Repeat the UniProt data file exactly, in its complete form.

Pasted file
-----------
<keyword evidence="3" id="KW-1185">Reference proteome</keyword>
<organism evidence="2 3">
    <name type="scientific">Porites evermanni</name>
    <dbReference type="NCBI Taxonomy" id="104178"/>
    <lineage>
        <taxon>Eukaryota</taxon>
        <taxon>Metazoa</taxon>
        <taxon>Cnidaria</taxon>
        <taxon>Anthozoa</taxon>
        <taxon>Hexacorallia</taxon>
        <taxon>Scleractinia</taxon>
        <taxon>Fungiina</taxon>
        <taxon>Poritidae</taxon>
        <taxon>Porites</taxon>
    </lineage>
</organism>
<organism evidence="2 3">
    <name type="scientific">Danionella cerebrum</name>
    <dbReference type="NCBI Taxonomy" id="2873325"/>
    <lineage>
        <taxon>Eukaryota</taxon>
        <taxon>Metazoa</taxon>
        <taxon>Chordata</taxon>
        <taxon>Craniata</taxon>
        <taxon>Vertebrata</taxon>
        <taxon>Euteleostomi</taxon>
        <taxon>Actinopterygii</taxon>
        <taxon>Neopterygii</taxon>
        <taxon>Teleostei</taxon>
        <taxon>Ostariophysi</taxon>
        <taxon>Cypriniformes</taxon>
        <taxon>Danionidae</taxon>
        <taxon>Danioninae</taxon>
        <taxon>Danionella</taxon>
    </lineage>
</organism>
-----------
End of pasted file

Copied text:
<keyword evidence="3" id="KW-1185">Reference proteome</keyword>
<organism evidence="2 3">
    <name type="scientific">Porites evermanni</name>
    <dbReference type="NCBI Taxonomy" id="104178"/>
    <lineage>
        <taxon>Eukaryota</taxon>
        <taxon>Metazoa</taxon>
        <taxon>Cnidaria</taxon>
        <taxon>Anthozoa</taxon>
        <taxon>Hexacorallia</taxon>
        <taxon>Scleractinia</taxon>
        <taxon>Fungiina</taxon>
        <taxon>Poritidae</taxon>
        <taxon>Porites</taxon>
    </lineage>
</organism>
<organism evidence="2 3">
    <name type="scientific">Danionella cerebrum</name>
    <dbReference type="NCBI Taxonomy" id="2873325"/>
    <lineage>
        <taxon>Eukaryota</taxon>
        <taxon>Metazoa</taxon>
        <taxon>Chordata</taxon>
        <taxon>Craniata</taxon>
        <taxon>Vertebrata</taxon>
        <taxon>Euteleostomi</taxon>
        <taxon>Actinopterygii</taxon>
        <taxon>Neopterygii</taxon>
        <taxon>Teleostei</taxon>
        <taxon>Ostariophysi</taxon>
        <taxon>Cypriniformes</taxon>
        <taxon>Danionidae</taxon>
        <taxon>Danioninae</taxon>
        <taxon>Danionella</taxon>
    </lineage>
</organism>